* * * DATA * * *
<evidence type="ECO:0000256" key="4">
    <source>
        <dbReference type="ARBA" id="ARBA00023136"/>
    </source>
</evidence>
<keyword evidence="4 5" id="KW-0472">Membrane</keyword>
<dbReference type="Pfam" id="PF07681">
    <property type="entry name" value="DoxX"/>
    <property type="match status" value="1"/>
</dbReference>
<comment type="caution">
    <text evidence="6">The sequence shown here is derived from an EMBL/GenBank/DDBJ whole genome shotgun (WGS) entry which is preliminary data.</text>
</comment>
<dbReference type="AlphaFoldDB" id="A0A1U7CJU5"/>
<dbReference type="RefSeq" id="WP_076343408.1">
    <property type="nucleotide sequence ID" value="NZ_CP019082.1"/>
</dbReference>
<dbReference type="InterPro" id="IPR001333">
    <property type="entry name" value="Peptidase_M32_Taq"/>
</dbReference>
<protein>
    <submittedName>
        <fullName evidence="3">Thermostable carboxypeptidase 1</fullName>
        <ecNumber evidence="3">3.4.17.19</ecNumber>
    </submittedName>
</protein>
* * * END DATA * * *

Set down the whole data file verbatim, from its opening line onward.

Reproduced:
<evidence type="ECO:0000256" key="4">
    <source>
        <dbReference type="ARBA" id="ARBA00023136"/>
    </source>
</evidence>
<keyword evidence="4 5" id="KW-0472">Membrane</keyword>
<dbReference type="Pfam" id="PF07681">
    <property type="entry name" value="DoxX"/>
    <property type="match status" value="1"/>
</dbReference>
<comment type="caution">
    <text evidence="6">The sequence shown here is derived from an EMBL/GenBank/DDBJ whole genome shotgun (WGS) entry which is preliminary data.</text>
</comment>
<dbReference type="AlphaFoldDB" id="A0A1U7CJU5"/>
<dbReference type="RefSeq" id="WP_076343408.1">
    <property type="nucleotide sequence ID" value="NZ_CP019082.1"/>
</dbReference>
<dbReference type="InterPro" id="IPR001333">
    <property type="entry name" value="Peptidase_M32_Taq"/>
</dbReference>
<protein>
    <submittedName>
        <fullName evidence="3">Thermostable carboxypeptidase 1</fullName>
        <ecNumber evidence="3">3.4.17.19</ecNumber>
    </submittedName>
</protein>